Or, perhaps more accurately, it is typical of the double standard that both the far right and the center right wish to apply to each other, but it is a particular hypocrisy with which the far right is even more comfortable.  Perhaps because they have more experience rotting in that particular filth.  Perhaps because the far right generally is more comfortable subscribing to the belief that the ends justifies the means.  They want to demand that their prime opponent be held to a higher standard of accuracy than that to which they themselves should be held.  For so long, the center and what has remained of the left has played the role of the honorable party.  We have made the attempt to remain decent and play fair despite what the right has done.  Despite the dirty tricks of Watergate era Nixon, Iran Contra Reagan, blatant lies of pill head Rush Limbaugh, false patriotism of Glen Beck, and so on, and yet we have tried to remain above it.  Not all of us, certainly.  Some of the politicians have gotten in there and played dirty too, but not as well and not as dirty.  Again, it likely comes down to experience.

So, the piece to which Romney was referring above, an ad run by a SuperPAC  supportive of Obama, Priorities USA Action, which gave the impression that Romney was responsible for the death of a woman because Bain Capital had closed a plant thus removing her health insurance.  An ad, which fact checkers have called false, saying:

The ad uses innuendo for a serious allegation, but there’s no proof directly linking the death to Bain. We rate the claim False.

This should be called for what it is.  It is wrong.  It is deceitful.  It is completely in keeping with the center right politician that Obama is.  It is typical of the politics of fear that the right wing plays.

So, when an image like this pops up:

RNC debt clock - We built this juxtaposition

It looks very legit.  Both of these things were at the RNC this week in Tampa.  It gets posted quickly and without checking.  However, someone had, very likely, superimposed two images.  Sadly, it is actually also factually accurate.  The supply side economics, unpaid for wars built on lies, an unpaid for Medicaid drug coverage, and ineffectual, morally offensive, and economically destructive tax cuts for a very limited number of people did, in fact, build that debt.  Want a dispassionate, non-partisan look at which presidents are responsible for the debts?  Here:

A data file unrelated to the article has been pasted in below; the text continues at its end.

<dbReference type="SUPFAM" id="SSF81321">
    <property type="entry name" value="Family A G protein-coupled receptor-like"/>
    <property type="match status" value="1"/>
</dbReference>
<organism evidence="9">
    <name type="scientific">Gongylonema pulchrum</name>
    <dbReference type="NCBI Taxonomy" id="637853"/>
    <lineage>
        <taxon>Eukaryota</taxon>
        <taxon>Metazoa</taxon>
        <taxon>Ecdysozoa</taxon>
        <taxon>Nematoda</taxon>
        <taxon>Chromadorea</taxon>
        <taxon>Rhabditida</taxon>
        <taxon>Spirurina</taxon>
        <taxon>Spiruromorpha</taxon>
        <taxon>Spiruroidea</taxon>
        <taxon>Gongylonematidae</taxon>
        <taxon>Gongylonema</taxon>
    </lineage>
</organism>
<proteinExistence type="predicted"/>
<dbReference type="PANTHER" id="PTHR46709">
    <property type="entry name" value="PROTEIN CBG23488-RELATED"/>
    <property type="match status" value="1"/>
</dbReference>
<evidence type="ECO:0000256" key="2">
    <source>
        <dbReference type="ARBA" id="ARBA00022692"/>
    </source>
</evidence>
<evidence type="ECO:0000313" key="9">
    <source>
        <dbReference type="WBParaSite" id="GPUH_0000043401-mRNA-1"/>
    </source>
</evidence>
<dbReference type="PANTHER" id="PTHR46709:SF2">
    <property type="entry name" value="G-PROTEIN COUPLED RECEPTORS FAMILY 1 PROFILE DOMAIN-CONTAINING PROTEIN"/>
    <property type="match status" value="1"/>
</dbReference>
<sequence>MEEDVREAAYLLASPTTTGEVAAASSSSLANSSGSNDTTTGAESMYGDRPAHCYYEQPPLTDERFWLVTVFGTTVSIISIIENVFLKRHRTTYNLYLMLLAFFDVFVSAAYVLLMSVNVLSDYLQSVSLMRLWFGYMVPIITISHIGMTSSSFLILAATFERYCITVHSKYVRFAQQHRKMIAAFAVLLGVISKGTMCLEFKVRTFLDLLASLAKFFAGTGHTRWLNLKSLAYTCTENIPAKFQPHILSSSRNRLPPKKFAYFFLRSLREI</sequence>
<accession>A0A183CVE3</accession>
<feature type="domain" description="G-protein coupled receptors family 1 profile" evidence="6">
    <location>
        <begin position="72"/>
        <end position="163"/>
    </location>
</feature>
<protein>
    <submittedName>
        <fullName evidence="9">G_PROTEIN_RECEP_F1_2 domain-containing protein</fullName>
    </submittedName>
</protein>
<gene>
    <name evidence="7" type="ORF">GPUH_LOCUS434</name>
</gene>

US Debt Accumulation by President

But, of course, you don’t, do you?  It is unlikely that very many people with an open mind are reading this far along.  The sad reality appears to be that very few people remain that are willing to consider facts any more and that is the point, isn’t it?  Politics has become religion for many.  So many whine about wanting change, but so few actually do.  Most of us are doing one of two things, either we’re pissing into the wind, or we’re simply bitching and moaning because we are preaching to the choir.

It is my fervent hope to actually open a dialog with people who are undecided or who are on the other side of the fence.  I posted a while back in response to someone asking, “What are you going to do?”  Part of that response was, to educate as many people as possible with actual facts.  The trick is finding people who are actually willing to having open and honest discussions.

As Bernard Baruch said, (and was later repeated by, and usually attributed to, Daniel Patrick Moynihan):

Every man has a right to his own opinion, but no man has a right to be wrong in his facts. – Deming Headlight (New Mexico), 6 January 1950, as cited in the Yale Book of Modern Proverbs